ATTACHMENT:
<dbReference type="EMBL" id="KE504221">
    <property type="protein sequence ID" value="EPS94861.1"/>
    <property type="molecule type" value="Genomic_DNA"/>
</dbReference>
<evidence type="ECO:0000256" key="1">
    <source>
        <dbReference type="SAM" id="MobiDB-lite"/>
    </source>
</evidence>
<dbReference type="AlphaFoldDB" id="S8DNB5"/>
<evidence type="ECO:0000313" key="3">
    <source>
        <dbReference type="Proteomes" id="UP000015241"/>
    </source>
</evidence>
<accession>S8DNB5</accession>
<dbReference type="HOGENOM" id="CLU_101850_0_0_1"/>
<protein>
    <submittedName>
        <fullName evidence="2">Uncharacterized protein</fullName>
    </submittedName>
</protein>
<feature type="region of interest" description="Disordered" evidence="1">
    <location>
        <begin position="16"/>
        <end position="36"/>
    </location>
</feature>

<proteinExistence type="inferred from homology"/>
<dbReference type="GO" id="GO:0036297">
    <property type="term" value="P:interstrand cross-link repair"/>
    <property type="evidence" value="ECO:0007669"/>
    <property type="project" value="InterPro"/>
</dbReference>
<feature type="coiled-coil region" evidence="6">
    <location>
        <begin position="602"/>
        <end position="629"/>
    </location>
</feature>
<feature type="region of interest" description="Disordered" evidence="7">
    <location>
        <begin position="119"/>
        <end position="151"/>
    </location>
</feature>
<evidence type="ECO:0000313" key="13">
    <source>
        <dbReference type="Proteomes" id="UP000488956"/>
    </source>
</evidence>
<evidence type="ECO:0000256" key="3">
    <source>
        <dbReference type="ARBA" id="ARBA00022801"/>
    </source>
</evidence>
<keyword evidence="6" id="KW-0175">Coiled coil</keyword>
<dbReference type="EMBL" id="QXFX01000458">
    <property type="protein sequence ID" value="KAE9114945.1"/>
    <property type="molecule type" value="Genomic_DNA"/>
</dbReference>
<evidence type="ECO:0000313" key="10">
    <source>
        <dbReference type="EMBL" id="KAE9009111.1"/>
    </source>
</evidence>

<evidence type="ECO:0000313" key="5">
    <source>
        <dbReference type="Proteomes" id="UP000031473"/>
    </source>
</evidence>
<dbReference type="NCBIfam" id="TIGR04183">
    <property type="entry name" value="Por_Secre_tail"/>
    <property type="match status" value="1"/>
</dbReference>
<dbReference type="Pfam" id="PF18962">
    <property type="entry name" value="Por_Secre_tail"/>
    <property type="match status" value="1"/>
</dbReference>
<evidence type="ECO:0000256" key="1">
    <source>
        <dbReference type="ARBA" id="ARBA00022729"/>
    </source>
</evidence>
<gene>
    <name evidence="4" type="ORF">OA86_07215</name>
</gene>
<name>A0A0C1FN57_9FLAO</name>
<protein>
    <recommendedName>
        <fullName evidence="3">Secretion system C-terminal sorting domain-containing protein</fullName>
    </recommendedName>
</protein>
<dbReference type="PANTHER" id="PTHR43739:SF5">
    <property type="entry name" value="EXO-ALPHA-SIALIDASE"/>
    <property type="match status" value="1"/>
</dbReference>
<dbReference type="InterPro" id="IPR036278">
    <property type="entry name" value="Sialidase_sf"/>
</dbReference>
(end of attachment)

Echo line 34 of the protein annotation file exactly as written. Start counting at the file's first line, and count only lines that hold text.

</dbReference>